University of Exeter welcomes proposals to boost spin-outs

A scientist looking at a graph on a computer screen

Exeter spin-out Attomarker works on health challenges including Long Covid. Credit Steve Haywood

The University of Exeter has welcomed proposals to boost spin-out companies.

Spin-outs are start-up companies created with intellectual property (IP) from university research.

The Government has today accepted the recommendations of the Independent Review of University Spin-Out Companies, which looked at the most successful spin-out ecosystems in the UK and worldwide.

It states that the UK has an opportunity to create a world-leading innovation ecosystem that is “more ambitious than a replica of Silicon Valley”.

Professor Lisa Roberts, Exeter’s President and Vice-Chancellor, said: “The University of Exeter welcomes and supports this ambitious report, and we’re delighted the Government has endorsed it in full.

“The creation of spin-outs and knowledge exchange are central to our vision of building a greener, healthier, fairer world.

“Today’s announcement provides the necessary support for us to build on our strong record of success in creating spin-out companies; I am confident this activity will only grow in future.”

The review makes eleven recommendations, aiming to grow the economy, attract more talent and transform the UK into a science and technology superpower.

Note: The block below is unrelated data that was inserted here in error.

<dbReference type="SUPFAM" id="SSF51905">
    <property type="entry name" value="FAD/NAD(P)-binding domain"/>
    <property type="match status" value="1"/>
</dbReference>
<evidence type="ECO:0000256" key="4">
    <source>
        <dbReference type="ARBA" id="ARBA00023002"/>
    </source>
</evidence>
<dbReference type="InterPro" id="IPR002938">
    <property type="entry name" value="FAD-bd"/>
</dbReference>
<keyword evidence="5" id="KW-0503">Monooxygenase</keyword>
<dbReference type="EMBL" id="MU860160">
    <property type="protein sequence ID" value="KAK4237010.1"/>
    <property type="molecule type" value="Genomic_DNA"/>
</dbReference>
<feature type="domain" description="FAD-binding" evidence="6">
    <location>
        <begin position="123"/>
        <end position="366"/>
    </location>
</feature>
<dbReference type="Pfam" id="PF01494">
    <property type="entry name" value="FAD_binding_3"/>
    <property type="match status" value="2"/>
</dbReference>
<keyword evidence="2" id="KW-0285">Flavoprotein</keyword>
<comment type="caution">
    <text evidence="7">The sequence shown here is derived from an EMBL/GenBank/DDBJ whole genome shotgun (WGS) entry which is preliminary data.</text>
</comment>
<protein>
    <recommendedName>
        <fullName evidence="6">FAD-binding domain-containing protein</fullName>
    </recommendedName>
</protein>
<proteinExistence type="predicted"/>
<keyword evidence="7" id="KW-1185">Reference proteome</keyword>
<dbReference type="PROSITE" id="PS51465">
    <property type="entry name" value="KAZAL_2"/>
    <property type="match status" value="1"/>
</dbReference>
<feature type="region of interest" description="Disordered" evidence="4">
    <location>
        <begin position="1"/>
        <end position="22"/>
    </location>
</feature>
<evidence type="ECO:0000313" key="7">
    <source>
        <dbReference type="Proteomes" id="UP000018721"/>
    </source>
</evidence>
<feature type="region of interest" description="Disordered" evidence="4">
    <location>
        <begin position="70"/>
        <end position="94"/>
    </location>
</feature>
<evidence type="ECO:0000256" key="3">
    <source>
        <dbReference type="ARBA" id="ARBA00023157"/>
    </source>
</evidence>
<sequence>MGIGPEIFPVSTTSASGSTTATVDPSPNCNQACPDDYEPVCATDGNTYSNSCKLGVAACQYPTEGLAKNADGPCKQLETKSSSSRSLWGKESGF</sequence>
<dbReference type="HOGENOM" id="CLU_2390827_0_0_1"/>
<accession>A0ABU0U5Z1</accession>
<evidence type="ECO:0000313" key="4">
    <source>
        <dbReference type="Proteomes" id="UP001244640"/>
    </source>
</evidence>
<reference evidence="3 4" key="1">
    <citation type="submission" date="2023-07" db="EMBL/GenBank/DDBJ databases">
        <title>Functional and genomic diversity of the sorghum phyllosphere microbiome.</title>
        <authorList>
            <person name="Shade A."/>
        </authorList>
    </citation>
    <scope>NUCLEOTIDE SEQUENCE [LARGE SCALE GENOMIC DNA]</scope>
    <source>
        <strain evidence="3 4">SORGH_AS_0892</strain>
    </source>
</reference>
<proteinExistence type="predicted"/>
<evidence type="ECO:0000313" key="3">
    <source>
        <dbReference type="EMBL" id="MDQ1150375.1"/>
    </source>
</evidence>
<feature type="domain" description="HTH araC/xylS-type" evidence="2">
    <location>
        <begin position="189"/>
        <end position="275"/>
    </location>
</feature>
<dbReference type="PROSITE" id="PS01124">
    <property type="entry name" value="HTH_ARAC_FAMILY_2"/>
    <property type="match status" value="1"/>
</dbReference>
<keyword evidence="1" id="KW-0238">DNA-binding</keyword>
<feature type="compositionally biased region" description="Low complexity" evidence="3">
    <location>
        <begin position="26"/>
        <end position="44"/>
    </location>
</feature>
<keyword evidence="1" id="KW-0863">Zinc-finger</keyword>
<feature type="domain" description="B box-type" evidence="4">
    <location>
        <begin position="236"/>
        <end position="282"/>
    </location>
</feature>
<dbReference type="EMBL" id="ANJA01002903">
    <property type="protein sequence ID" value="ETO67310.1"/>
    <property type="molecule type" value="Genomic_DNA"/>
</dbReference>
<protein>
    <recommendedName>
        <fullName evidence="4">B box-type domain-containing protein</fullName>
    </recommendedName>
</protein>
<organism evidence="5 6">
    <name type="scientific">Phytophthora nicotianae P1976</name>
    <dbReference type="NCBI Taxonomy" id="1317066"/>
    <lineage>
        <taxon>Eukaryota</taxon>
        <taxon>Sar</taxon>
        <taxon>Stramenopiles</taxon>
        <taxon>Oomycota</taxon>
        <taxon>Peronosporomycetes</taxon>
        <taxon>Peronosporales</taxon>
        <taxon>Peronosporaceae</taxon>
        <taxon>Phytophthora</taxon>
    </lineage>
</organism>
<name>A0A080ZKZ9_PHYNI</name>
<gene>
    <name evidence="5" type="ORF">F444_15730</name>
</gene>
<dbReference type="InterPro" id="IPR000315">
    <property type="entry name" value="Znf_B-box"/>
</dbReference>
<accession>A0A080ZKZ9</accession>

“Universities power innovation and are key drivers of economic success,” said Stuart Brocklehurst, Exeter’s Deputy Vice-Chancellor for Business Engagement and Innovation.

“Importantly, spin-outs benefit regions around the UK, providing high quality employment and strengthening local economies. This report lays the foundations for long term economic success across the country.”

University of Exeter spin-outs also welcomed the Government announcement.

Dr Jonathan Snicker, Executive Chair of Exeter spin-out Attomarker Ltd, said: “Spin-outs like Attomarker can disrupt established dogma and practice to make the world a better place.”

“We are working on rapid, handheld, multiplex diagnostics to enable early disease detection; especially crucial for conditions like sepsis, which takes the lives of 48,000 people a year in the UK alone, including a disproportionate number of children.”

“Attomarker instruments can provide rapid point-of-care testing, including in ambulances, reducing the dependency on, and time-constraints of, centralised laboratories and benefiting both developed and resource-limited areas.”

“Overall, these advancements lead to more efficient, cost-effective, and accessible healthcare solutions, positively impacting public health outcomes.”

Dr Rachel Fenton, Founder and Director of Kindling Transformative Interventions, commented: “Spin-outs really matter: they can be powerful vehicles for translating academic work into real-life impacts for real people.

“Our spin-out uses academic research into understanding how bystanders can be trained to act skilfully to prevent violence against women and girls, and inequalities in the workplace.

“We have built a business that has created jobs and has equipped thousands of people across the UK to act as skilled bystanders in preventing these harms.

“Without the spin-out as the vehicle, our research would never have had this impact at a societal level.”